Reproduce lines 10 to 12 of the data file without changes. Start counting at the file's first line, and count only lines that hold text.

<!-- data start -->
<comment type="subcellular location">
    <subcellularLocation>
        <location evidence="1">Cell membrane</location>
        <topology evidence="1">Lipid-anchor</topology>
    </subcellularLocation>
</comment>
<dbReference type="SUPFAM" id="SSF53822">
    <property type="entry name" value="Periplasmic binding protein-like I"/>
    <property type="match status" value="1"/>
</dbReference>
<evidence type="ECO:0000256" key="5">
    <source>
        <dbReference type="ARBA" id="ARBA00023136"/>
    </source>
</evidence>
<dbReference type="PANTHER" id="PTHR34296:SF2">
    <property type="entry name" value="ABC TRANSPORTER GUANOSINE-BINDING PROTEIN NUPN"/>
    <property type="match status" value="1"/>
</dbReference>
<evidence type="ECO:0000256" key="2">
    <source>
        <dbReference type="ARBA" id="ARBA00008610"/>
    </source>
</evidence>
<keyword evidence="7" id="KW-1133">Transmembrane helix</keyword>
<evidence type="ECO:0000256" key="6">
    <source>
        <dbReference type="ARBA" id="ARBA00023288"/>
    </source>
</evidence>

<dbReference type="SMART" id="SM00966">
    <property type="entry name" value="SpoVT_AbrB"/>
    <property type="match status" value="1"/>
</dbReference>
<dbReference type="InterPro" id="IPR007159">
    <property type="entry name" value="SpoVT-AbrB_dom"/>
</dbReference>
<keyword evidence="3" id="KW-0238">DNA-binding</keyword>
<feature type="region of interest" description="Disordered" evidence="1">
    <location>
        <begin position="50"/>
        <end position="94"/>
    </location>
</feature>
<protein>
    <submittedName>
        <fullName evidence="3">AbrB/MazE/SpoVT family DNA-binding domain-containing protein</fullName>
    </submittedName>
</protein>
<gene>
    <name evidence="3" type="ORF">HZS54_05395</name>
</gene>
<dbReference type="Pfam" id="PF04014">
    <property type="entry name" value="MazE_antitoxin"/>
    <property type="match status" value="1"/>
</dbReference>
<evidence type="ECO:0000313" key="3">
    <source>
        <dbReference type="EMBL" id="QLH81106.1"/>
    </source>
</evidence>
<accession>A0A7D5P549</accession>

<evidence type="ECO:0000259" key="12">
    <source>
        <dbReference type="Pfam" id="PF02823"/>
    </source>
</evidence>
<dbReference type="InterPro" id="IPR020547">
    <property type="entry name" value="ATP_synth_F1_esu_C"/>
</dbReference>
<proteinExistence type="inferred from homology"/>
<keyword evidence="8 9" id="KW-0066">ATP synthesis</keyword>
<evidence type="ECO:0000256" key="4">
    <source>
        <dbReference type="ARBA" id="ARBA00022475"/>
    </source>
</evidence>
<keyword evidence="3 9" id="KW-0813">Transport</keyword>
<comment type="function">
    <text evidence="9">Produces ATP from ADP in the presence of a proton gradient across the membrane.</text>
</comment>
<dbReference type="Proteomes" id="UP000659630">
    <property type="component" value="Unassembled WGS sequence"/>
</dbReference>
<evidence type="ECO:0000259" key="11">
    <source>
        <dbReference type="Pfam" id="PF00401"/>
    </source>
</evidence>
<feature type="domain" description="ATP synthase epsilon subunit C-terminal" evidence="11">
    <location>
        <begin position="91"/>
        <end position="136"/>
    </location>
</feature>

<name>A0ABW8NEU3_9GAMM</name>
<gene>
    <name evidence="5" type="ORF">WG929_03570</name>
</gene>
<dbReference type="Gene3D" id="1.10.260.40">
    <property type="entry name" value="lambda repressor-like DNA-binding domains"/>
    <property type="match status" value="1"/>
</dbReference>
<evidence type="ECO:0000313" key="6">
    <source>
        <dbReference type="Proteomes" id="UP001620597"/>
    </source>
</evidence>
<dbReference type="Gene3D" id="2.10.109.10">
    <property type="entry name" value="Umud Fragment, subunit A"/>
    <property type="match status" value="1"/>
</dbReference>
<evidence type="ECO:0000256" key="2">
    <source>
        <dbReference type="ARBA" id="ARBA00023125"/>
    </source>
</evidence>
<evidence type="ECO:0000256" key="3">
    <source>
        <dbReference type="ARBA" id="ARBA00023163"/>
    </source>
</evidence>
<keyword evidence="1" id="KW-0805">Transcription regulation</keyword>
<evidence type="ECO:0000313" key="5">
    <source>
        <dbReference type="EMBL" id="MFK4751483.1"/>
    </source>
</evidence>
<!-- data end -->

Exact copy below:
</dbReference>
<evidence type="ECO:0000256" key="5">
    <source>